“As a capital intensive industry, we need funding to anticipate a surge in demand. We have to provide working capital for our partners (farmers), yet the customers will pay later. We need to bridge this. We also want to expand our warehouses and upgrade many features and tech systems,” Wineka added.

It targets to build two PPC facilities and two warehouses next year. Currently, TaniSupply is operating one PPC facility in Malang (East Java). It also has six warehouses in Bali, Bogor, Yogyakarta, Surabaya, and Cikarang (West Java). 

According to Crunchbase, TaniHub group has pocketed a total of $29 million from seven investors, including Openspace Ventures, Golden Gate Ventures, Intudo Ventures, BRI Ventures, Tenaya Capital, Vertex Ventures, and UOB Ventures.

Singapore Reporter/s

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Singapore Reporter/s

In Singapore, we are looking to double our reporting team by this year-end to comprehensively cover the fast-moving world of funded startups and VC, PE & M&A deals. We want reporters who can tell our readers what is really happening in these sectors and why it matters to markets, companies and consumers. The ability to write precisely and urgently is crucial for these roles. Ideal candidates must have to ability to work in a collaborative, dynamic, and fast-changing environment. We want our new hires to be digitally savvy and ready to experiment with new forms of storytelling. Most importantly, we are looking for hard-hitting reporters who work well in a team. Collaboration and collegiality are a must.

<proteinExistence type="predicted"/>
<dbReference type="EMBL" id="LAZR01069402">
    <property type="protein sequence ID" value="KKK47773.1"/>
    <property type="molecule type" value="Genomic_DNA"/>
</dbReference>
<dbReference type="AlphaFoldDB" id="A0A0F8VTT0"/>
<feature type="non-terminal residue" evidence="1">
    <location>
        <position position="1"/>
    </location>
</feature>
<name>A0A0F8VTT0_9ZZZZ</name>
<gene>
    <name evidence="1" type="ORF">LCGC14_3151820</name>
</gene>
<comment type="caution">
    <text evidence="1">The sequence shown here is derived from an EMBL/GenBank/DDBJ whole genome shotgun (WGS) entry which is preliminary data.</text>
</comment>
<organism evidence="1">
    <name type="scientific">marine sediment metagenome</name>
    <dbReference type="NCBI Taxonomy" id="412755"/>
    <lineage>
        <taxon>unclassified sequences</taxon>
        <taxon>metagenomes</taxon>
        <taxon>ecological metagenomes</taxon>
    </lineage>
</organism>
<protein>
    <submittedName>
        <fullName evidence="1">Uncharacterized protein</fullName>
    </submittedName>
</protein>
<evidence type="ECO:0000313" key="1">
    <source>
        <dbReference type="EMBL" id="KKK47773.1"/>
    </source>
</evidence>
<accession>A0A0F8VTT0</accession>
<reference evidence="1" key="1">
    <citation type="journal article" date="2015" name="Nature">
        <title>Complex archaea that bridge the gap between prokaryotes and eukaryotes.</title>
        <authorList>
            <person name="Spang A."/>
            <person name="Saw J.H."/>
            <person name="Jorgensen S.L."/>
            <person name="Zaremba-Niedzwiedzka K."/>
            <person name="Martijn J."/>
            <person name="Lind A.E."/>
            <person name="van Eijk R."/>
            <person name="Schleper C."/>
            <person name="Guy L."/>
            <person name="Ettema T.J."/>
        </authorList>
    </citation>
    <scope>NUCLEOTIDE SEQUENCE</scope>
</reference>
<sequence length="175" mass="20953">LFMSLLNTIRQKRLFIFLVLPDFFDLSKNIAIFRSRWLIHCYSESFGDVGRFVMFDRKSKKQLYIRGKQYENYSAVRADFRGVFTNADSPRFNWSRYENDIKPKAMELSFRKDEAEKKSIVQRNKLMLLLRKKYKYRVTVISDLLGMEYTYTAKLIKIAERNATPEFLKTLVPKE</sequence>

Following vacancies can be applied for (only in Singapore).

Following vacancies can be applied for (only in Singapore).   

  • A reporter to track companies/startups that have raised private capital, and have the potential to become unicorns. SEA currently has over 40 companies with a valuation of over $100 million and under $1 billion.
  • A reporter who can get behind the scenes and reveal how funding rounds are put together, or why they’ve failed to materialise. She/he in this role will largely focus on long-format stories. 
  • A journalist to track special situations funds, distressed debt and private credit (from the PE angle) across Asia.